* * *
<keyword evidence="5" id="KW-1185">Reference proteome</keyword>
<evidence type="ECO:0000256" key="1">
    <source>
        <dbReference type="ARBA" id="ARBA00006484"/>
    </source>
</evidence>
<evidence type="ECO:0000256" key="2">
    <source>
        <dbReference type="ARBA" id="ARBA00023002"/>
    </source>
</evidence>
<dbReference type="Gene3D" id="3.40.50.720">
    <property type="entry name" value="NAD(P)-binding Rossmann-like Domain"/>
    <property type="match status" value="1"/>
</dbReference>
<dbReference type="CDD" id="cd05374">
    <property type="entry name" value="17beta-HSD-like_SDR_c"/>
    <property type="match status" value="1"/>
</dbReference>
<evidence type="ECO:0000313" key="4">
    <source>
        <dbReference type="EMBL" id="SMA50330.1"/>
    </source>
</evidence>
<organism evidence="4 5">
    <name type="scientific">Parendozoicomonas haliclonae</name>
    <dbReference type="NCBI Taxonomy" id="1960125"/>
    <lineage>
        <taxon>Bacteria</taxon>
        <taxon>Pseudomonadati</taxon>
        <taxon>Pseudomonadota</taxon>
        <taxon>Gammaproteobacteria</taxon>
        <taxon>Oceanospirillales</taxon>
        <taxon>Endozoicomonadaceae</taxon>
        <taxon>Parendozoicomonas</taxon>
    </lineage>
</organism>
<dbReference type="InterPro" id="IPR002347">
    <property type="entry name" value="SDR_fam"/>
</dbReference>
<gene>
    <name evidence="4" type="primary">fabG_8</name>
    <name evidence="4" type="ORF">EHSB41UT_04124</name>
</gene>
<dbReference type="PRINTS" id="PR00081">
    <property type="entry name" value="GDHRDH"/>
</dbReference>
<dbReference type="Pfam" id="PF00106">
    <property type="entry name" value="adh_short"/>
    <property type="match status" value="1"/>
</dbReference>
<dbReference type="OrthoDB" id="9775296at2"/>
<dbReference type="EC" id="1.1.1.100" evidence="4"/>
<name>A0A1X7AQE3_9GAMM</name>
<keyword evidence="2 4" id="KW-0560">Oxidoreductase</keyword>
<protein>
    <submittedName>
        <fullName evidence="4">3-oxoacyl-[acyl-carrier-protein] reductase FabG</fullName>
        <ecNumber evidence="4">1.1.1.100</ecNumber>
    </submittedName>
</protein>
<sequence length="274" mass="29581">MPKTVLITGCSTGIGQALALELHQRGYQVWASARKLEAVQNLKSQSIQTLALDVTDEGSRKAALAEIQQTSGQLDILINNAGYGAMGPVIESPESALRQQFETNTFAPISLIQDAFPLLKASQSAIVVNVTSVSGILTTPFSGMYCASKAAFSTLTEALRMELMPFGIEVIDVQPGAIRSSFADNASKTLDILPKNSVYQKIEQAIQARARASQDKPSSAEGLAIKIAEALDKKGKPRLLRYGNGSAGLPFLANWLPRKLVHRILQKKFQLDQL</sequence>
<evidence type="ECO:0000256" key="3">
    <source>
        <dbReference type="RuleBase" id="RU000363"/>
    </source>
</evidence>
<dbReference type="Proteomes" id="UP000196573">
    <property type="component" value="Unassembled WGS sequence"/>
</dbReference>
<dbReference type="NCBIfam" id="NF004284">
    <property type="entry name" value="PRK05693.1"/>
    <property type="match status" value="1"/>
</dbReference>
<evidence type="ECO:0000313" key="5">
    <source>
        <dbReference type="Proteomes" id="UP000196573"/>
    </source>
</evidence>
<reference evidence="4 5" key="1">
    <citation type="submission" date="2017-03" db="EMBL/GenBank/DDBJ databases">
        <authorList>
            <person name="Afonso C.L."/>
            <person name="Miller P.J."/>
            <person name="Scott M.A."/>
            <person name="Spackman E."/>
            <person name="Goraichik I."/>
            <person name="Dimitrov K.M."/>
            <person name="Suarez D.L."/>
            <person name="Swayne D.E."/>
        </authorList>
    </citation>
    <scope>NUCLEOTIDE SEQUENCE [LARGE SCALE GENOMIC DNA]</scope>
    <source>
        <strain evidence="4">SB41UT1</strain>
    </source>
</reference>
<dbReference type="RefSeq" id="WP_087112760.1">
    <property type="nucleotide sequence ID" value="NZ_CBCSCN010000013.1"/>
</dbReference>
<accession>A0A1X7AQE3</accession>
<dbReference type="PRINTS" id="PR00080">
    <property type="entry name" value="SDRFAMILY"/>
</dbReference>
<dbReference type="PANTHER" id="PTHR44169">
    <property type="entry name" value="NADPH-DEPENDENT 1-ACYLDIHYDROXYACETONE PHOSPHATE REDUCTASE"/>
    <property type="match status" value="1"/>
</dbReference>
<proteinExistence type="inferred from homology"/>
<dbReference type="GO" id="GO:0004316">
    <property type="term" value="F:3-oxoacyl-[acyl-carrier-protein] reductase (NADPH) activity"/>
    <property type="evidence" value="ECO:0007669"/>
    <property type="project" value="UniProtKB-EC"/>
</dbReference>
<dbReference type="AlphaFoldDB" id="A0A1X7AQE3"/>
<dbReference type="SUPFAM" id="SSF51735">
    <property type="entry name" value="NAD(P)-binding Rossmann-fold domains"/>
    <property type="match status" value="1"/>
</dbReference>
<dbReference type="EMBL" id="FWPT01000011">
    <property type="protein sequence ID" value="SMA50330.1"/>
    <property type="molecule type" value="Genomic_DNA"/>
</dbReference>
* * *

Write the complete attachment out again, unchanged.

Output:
<keyword evidence="5" id="KW-1185">Reference proteome</keyword>
<evidence type="ECO:0000256" key="1">
    <source>
        <dbReference type="ARBA" id="ARBA00006484"/>
    </source>
</evidence>
<evidence type="ECO:0000256" key="2">
    <source>
        <dbReference type="ARBA" id="ARBA00023002"/>
    </source>
</evidence>
<dbReference type="Gene3D" id="3.40.50.720">
    <property type="entry name" value="NAD(P)-binding Rossmann-like Domain"/>
    <property type="match status" value="1"/>
</dbReference>
<dbReference type="CDD" id="cd05374">
    <property type="entry name" value="17beta-HSD-like_SDR_c"/>
    <property type="match status" value="1"/>
</dbReference>
<evidence type="ECO:0000313" key="4">
    <source>
        <dbReference type="EMBL" id="SMA50330.1"/>
    </source>
</evidence>
<organism evidence="4 5">
    <name type="scientific">Parendozoicomonas haliclonae</name>
    <dbReference type="NCBI Taxonomy" id="1960125"/>
    <lineage>
        <taxon>Bacteria</taxon>
        <taxon>Pseudomonadati</taxon>
        <taxon>Pseudomonadota</taxon>
        <taxon>Gammaproteobacteria</taxon>
        <taxon>Oceanospirillales</taxon>
        <taxon>Endozoicomonadaceae</taxon>
        <taxon>Parendozoicomonas</taxon>
    </lineage>
</organism>
<dbReference type="InterPro" id="IPR002347">
    <property type="entry name" value="SDR_fam"/>
</dbReference>
<gene>
    <name evidence="4" type="primary">fabG_8</name>
    <name evidence="4" type="ORF">EHSB41UT_04124</name>
</gene>
<dbReference type="PRINTS" id="PR00081">
    <property type="entry name" value="GDHRDH"/>
</dbReference>
<dbReference type="Pfam" id="PF00106">
    <property type="entry name" value="adh_short"/>
    <property type="match status" value="1"/>
</dbReference>
<dbReference type="OrthoDB" id="9775296at2"/>
<dbReference type="EC" id="1.1.1.100" evidence="4"/>
<name>A0A1X7AQE3_9GAMM</name>
<keyword evidence="2 4" id="KW-0560">Oxidoreductase</keyword>
<protein>
    <submittedName>
        <fullName evidence="4">3-oxoacyl-[acyl-carrier-protein] reductase FabG</fullName>
        <ecNumber evidence="4">1.1.1.100</ecNumber>
    </submittedName>
</protein>
<sequence length="274" mass="29581">MPKTVLITGCSTGIGQALALELHQRGYQVWASARKLEAVQNLKSQSIQTLALDVTDEGSRKAALAEIQQTSGQLDILINNAGYGAMGPVIESPESALRQQFETNTFAPISLIQDAFPLLKASQSAIVVNVTSVSGILTTPFSGMYCASKAAFSTLTEALRMELMPFGIEVIDVQPGAIRSSFADNASKTLDILPKNSVYQKIEQAIQARARASQDKPSSAEGLAIKIAEALDKKGKPRLLRYGNGSAGLPFLANWLPRKLVHRILQKKFQLDQL</sequence>
<evidence type="ECO:0000256" key="3">
    <source>
        <dbReference type="RuleBase" id="RU000363"/>
    </source>
</evidence>
<dbReference type="Proteomes" id="UP000196573">
    <property type="component" value="Unassembled WGS sequence"/>
</dbReference>
<dbReference type="NCBIfam" id="NF004284">
    <property type="entry name" value="PRK05693.1"/>
    <property type="match status" value="1"/>
</dbReference>
<evidence type="ECO:0000313" key="5">
    <source>
        <dbReference type="Proteomes" id="UP000196573"/>
    </source>
</evidence>
<reference evidence="4 5" key="1">
    <citation type="submission" date="2017-03" db="EMBL/GenBank/DDBJ databases">
        <authorList>
            <person name="Afonso C.L."/>
            <person name="Miller P.J."/>
            <person name="Scott M.A."/>
            <person name="Spackman E."/>
            <person name="Goraichik I."/>
            <person name="Dimitrov K.M."/>
            <person name="Suarez D.L."/>
            <person name="Swayne D.E."/>
        </authorList>
    </citation>
    <scope>NUCLEOTIDE SEQUENCE [LARGE SCALE GENOMIC DNA]</scope>
    <source>
        <strain evidence="4">SB41UT1</strain>
    </source>
</reference>
<dbReference type="RefSeq" id="WP_087112760.1">
    <property type="nucleotide sequence ID" value="NZ_CBCSCN010000013.1"/>
</dbReference>
<accession>A0A1X7AQE3</accession>
<dbReference type="PRINTS" id="PR00080">
    <property type="entry name" value="SDRFAMILY"/>
</dbReference>
<dbReference type="PANTHER" id="PTHR44169">
    <property type="entry name" value="NADPH-DEPENDENT 1-ACYLDIHYDROXYACETONE PHOSPHATE REDUCTASE"/>
    <property type="match status" value="1"/>
</dbReference>
<proteinExistence type="inferred from homology"/>
<dbReference type="GO" id="GO:0004316">
    <property type="term" value="F:3-oxoacyl-[acyl-carrier-protein] reductase (NADPH) activity"/>
    <property type="evidence" value="ECO:0007669"/>
    <property type="project" value="UniProtKB-EC"/>
</dbReference>
<dbReference type="AlphaFoldDB" id="A0A1X7AQE3"/>
<dbReference type="SUPFAM" id="SSF51735">
    <property type="entry name" value="NAD(P)-binding Rossmann-fold domains"/>
    <property type="match status" value="1"/>
</dbReference>
<dbReference type="EMBL" id="FWPT01000011">
    <property type="protein sequence ID" value="SMA50330.1"/>
    <property type="molecule type" value="Genomic_DNA"/>
</dbReference>